“Dear friends,

I can not find words to describe my feelings about everything you did for me.  What you did saved me and changed my situation to better.  Thank you all and big love!

3 February 2013
Bassel Khartabil Safadi”

In March of 2012, Palestinian-Syrian software developer and open source advocate Bassel (Safadi) Khartabil went silent.  When we had not heard from him online for a few weeks, his friends—myself included—began to worry.  It was unlike Bassel, an active member of the Creative Commons community, to vanish from online discussions. There were rumours that he may have been detained.  His last Facebook post, marked “friends only,” is dated March 14, 2012.

It wasn’t until July that our fears were confirmed: Bassel had been arrested, just one day after that Facebook post, in the Mazzah district of Damascus.  His family hadn’t been notified, eventually learning from previous detainees of where he was being held.

I first met Bassel in 2009, at a blogger conference in Beirut.  What struck me was his seriousness: At one point during the night, I was scrolling through Twitter, unable to sleep, and noticed that he was tweeting as well...only unlike mine, his tweets were about work.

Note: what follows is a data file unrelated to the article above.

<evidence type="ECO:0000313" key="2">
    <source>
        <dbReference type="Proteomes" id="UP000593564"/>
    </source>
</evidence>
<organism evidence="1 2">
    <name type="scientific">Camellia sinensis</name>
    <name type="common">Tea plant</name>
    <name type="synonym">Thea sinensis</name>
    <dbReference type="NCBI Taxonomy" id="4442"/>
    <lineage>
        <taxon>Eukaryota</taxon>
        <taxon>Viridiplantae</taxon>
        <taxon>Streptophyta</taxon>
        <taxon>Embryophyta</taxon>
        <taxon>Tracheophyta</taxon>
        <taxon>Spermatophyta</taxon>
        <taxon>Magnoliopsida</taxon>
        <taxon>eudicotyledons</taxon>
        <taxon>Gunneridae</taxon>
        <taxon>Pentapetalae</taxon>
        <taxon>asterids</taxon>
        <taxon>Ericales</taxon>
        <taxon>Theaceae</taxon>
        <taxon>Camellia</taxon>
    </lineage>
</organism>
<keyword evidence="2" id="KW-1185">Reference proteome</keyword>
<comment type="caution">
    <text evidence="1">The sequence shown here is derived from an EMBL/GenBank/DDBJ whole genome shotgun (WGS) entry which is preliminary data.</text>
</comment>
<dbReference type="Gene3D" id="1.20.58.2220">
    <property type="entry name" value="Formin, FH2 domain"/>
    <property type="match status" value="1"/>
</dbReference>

One day we both showed up to the conference wearing our Creative Commons t-shirts.  He was envious of my Shepard Fairey edition, telling me he hadn’t been able to get one in Syria.  We took a photo together.

After the protests began in Syria in March of 2011, I began to hear from Bassel regularly.  He would contact me to let me know about new blocked websites, or to share information on what circumvention tools were working effectively, so that I could share them with my Syrian contacts. He kept me updated as more and more of his friends were arrested.

The note at the top of the page, dated February 3, 2013, arrived via Bassel’s family, handwritten from inside prison.  The letter, referencing the various efforts by the #FreeBassel campaign, provided much needed reassurance to Bassel’s friends all over the world, assuring us that our friend was safe and that our actions had done good, not harm.

Today we mark one year since Bassel was arrested. Along with Creative Commons and FreeBassel.org, Along with many colleagues in the digital rights and free culture communities, EFF will be marking today, March 15, as “Free Bassel Day.”  We once again call for Bassel’s immediate release, and urge other organizations and individuals to do the same.  Wherever you are in the world, take a moment today to remind the world about Bassel and the situation of the many bloggers and technologists in the Syrian conflict. Activism is often abstract. We write letters and sign petitions and march in the streets and it is sometimes hard to tell if it’s having any effect. But this letter from a Syrian prison demonstrates that our efforts to draw attention to Bassel’s detention have done tangible good.